Apr. 20, 2012; Phoenix, AZ, USA; Atlanta Braves starting pitcher Brandon Beachy (37) throws during the first inning against the Arizona Diamondbacks at Chase Field. Mandatory Credit: Matt Kartozian-US PRESSWIRE

How Important Is Pitch Efficiency?

In my season review, I mentioned the surprising drop in efficiency for Brandon Beachy, actually throwing more pitches per plate appearance this past season compared to 2011.  With the increase in success, I was wondering how pitch efficiency affects performance.  I created correlation tables for starting pitchers who threw at least 60 IP in a season the past three seasons.  Here are the correlations with respect to P/PA:

2012 2011 2010 Mean StDev
ERA -0.14 -0.08 -0.17 -0.13 0.05
FIP -0.08 -0.14 -0.20 -0.14 0.06
xFIP -0.04 -0.14 -0.12 -0.10 0.05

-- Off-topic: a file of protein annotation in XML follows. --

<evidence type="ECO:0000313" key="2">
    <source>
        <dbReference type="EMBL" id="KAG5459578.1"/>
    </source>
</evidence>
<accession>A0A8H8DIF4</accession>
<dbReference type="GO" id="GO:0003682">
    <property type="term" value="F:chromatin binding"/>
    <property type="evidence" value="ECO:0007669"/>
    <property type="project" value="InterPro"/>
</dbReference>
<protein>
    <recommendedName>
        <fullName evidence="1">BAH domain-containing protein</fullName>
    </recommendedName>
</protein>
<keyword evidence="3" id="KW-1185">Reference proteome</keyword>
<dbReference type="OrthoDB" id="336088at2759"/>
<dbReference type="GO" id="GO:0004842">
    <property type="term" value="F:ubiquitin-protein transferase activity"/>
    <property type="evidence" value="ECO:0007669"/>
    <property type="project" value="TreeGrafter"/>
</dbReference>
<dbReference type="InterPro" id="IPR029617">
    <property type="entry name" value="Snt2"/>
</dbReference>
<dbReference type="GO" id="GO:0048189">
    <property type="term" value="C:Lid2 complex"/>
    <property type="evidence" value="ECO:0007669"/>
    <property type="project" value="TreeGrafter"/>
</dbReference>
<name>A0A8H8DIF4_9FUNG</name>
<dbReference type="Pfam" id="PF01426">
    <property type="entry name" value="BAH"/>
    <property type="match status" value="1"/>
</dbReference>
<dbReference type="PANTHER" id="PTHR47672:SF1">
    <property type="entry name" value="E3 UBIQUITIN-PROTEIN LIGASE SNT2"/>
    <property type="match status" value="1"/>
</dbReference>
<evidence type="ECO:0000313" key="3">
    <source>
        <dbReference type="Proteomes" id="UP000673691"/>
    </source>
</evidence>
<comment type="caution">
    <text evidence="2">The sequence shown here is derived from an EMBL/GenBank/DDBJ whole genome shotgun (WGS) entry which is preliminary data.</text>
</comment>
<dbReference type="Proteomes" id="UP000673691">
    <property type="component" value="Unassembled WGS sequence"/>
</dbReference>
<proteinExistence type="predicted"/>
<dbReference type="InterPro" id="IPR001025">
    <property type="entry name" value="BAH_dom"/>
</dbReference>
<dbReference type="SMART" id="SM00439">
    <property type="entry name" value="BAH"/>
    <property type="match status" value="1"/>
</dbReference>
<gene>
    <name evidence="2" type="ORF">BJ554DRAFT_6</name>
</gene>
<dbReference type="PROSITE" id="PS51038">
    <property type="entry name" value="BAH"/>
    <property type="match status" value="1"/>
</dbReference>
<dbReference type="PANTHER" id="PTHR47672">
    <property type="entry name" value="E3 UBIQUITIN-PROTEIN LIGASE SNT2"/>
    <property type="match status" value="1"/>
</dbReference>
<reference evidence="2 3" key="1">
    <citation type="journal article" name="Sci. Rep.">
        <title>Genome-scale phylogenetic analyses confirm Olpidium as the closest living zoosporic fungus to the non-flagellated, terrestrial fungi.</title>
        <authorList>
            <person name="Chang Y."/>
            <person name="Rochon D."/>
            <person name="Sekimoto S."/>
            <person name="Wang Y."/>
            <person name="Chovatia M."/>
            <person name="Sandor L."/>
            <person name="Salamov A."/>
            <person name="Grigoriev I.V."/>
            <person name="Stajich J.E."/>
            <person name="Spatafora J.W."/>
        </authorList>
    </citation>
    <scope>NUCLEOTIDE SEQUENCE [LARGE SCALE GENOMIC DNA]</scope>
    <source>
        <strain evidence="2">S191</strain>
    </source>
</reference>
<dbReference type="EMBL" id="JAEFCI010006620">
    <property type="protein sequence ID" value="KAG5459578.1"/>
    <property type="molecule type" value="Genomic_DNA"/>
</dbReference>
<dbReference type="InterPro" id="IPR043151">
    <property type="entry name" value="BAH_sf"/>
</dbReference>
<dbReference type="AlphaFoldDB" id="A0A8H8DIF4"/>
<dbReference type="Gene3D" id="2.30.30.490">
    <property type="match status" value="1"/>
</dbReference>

BABIP -0.18 -0.09 -0.04 -0.11 0.07
LOB% 0.19 0.19 0.17 0.18 0.01
LD% 0.09 0.03 0.04 0.05 0.03
GB% -0.32 -0.39 -0.19 -0.30 0.10
IFFB% 0.24 0.26 0.17 0.23 0.05
HR/FB -0.09 -0.03 -0.21 -0.11 0.09
K% 0.50 0.60 0.53 0.55 0.05
BB% 0.46 0.43 0.54 0.48 0.06
Swing% -0.28 -0.17 -0.17 -0.20 0.06
Cont% -0.42 -0.46 -0.44 -0.44 0.02
FBv 0.29 0.35 0.33 0.32 0.03
IP/GS -0.16 -0.16 -0.14 -0.15 0.02

As you can see, the correlations are not particularly strong, but most of them have an effect on performance.  After giving it some thought, most of these relationships should make sense, as the LD% was the only surprising one to me, but that is the weakest correlation on the board.  There are some covariance issues, most notably between K% and GB%.  In general, the lack of sign change (positive to negative, or vice versa) shows the consistency of the relationships.